The McDonnell Court’s exclusive focus on the nature of the public official’s actions fails to guard against an overall corrupt relationship. For example, after McDonnell, as governor I could routinely charge a personal, secret fee of $10,000 to set up a meeting with someone in my administration. That secret use of a public office to enrich myself would now be legal, according to the Court, because arranging a meeting is not an official act, no matter how corrupt my motivation. (For a more detailed critique of McDonnell, see my post here.)

The Effect on the Menendez Case

The Menendez case is the most recent high-profile corruption case to falter. Many saw this as another casualty of McDonnell. But in the end, Menendez was not really a McDonnell case. Menendez’s lawyers certainly made arguments based on McDonnell, claiming that Menendez’s lobbying of executive branch officials on Melgen’s behalf could not be considered “official acts.” But the case ultimately foundered not on the question of “official acts” but for lack of proof of corrupt intent. The defendants were long-time friends, and the defense was successful in arguing that whatever they did for each other was not a result of a corrupt bargain but was simply out of friendship. Particularly where campaign contributions (which are not inherently corrupt) are involved, the government’s proof of a corrupt bargain must be particularly compelling. In the end, prosecutors simply couldn’t meet that standard.

But there’s no question that the line of Supreme Court cases culminating in McDonnell has made prosecuting cases like Menendez much more difficult. Twenty years ago, the Menendez case would have looked very different. Without Skilling, prosecutors could have charged the ongoing pattern of secret gifts and political favors as honest services fraud without being required to prove the elements of bribery. Without Sun-Diamond they may have charged that same string of gifts and favors as the lesser crime of gratuities, even if they felt they lacked evidence of corrupt intent to make a bribery case.

Things could get worse in the future. For example, some of the bribery counts in the Menendez case relied upon the so-called “stream of benefits” theory, charging a series of gifts in exchange for unspecified future official acts to be taken as the need arose. In the aftermath of Sun-Diamond, prosecutors have successfully used this theory to charge bribery, arguing that the holding of Sun-Diamond is limited to gratuities. But I’m not sure that’s going to hold up in the future. Based on the Court’s approach to interpreting the language of section 201, as reflected in both Sun-Diamond and McDonnell, I think if the issue gets to the Supreme Court it will likely reject the stream of benefits bribery theory and require prosecutors to prove a one-to-one connection between gift and official act, just as they must do in a gratuities case.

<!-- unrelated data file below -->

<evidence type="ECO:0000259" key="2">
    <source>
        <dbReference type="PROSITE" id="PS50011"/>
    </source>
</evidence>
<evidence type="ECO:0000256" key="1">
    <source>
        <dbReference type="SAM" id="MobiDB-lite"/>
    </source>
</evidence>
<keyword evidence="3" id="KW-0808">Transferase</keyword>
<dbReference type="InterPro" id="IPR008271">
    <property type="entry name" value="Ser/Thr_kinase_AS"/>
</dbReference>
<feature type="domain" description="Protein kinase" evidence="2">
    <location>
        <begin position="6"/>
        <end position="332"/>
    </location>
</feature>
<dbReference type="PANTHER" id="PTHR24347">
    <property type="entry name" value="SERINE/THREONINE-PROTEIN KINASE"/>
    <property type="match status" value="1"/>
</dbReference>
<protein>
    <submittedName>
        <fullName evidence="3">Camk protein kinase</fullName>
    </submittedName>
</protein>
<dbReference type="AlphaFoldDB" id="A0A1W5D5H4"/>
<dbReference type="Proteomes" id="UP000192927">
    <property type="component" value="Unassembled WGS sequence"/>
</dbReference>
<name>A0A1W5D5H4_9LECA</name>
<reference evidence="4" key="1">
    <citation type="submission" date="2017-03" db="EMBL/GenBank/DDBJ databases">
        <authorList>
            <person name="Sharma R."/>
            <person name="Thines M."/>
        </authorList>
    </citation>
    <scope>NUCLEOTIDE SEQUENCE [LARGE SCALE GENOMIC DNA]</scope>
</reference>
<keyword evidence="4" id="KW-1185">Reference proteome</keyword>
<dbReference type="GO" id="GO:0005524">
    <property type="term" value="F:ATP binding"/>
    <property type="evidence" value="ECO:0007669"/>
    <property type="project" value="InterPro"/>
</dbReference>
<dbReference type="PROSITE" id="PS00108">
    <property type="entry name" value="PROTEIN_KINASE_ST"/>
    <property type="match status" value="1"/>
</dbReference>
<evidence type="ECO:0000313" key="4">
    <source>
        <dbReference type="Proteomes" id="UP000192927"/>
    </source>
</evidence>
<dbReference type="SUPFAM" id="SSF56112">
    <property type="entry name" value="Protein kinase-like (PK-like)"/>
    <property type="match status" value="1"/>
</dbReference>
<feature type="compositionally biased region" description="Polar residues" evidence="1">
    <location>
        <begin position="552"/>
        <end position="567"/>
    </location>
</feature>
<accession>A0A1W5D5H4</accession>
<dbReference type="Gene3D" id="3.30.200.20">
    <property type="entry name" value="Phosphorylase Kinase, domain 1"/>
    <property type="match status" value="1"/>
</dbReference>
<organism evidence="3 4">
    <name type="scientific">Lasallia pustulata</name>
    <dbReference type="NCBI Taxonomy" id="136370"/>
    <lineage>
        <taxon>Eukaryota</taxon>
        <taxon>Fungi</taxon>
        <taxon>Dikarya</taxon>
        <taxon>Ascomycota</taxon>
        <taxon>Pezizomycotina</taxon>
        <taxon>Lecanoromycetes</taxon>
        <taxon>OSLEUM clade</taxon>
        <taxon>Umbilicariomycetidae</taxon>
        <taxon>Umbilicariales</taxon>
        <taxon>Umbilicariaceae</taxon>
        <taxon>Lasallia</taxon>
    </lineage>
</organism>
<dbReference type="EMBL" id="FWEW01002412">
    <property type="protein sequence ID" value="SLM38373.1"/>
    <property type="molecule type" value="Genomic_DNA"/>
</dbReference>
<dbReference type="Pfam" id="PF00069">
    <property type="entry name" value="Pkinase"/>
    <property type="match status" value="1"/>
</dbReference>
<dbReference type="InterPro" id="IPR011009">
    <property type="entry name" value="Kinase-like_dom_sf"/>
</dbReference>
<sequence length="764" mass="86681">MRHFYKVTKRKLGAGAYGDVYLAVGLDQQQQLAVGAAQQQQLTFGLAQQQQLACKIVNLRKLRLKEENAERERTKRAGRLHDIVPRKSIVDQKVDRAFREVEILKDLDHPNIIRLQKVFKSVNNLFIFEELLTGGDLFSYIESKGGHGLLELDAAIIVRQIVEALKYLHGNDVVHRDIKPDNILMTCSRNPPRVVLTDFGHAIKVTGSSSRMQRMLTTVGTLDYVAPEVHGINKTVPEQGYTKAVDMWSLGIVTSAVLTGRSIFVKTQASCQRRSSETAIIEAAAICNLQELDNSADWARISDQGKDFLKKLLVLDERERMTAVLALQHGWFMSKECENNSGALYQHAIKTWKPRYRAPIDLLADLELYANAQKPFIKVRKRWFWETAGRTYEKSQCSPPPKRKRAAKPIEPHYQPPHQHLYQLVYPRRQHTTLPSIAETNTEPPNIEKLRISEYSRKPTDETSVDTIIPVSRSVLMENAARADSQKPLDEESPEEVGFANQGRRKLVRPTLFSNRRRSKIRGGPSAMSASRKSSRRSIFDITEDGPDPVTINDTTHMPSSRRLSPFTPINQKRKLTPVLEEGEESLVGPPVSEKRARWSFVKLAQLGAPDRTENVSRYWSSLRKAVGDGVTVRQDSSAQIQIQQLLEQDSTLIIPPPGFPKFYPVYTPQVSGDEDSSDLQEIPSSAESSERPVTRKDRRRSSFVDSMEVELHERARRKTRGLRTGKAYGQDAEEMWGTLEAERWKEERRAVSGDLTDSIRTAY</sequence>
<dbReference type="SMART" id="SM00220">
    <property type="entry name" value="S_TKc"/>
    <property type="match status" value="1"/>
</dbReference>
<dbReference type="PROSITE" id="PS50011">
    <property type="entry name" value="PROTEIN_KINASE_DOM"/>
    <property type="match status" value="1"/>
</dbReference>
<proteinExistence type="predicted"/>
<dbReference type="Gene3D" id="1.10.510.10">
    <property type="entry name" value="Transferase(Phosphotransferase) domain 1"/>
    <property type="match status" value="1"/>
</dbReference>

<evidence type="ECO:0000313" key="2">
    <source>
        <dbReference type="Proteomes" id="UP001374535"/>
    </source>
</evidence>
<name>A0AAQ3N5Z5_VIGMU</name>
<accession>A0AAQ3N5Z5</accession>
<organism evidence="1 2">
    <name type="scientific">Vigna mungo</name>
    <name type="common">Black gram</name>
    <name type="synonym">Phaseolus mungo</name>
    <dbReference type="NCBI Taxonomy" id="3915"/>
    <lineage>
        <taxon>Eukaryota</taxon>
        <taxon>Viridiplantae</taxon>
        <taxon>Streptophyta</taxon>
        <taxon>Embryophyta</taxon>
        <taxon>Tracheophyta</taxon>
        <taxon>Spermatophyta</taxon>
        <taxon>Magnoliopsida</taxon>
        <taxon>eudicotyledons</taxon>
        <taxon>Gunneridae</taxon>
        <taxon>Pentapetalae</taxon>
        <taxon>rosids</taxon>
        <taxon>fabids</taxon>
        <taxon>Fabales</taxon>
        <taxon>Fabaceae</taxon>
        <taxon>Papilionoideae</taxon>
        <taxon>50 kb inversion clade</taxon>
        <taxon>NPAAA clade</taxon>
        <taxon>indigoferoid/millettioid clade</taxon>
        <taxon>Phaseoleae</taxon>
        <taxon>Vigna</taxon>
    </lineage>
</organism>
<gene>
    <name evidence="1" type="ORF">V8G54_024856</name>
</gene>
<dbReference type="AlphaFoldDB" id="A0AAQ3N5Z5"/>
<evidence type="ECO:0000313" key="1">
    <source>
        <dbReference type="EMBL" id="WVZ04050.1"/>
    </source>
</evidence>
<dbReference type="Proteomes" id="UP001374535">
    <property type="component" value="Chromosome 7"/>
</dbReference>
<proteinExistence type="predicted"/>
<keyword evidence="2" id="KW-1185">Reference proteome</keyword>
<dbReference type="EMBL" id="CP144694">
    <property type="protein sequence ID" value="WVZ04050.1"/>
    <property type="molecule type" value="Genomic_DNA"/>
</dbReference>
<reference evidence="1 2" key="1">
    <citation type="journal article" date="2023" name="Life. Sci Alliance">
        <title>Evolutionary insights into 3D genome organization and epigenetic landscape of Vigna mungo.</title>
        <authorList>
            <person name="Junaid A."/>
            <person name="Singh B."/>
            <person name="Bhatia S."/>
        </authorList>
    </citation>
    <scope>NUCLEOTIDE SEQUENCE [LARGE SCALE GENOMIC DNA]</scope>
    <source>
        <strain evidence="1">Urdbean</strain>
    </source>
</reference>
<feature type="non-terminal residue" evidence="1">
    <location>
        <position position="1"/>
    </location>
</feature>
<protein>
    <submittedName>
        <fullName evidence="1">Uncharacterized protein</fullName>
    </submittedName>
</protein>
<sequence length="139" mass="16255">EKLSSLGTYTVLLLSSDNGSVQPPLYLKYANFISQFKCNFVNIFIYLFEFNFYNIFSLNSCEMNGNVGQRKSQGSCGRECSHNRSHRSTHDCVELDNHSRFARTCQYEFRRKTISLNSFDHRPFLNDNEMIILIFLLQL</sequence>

Future cases also could further restrict the scope of “official acts” that will support a corruption prosecution. Menendez argued vigorously that his lobbying of executive branch officials could not be an official act by him, because he did not have the power to resolve the matter in question. His case ultimately did not turn on that question, but future defendants will undoubtedly make the same claims.

This string of Supreme Court cases has left us with a system in which only the most clumsy and obtuse corrupt officials will end up being prosecuted. Representative Randy “Duke” Cunningham famously drafted a “bribe menu” where he spelled out his price for awarding defense contracts in increasing amounts. But most corrupt agreements are not reduced to writing. Most corruption takes place through winks, nods, and silent understandings. The Menendez case highlights that if neither party to a corrupt deal cooperates and there is no “smoking gun” email or document, proving corruption can be extremely difficult – even in the face of such extravagant gifts as Parisian vacations and repeated private jet travel.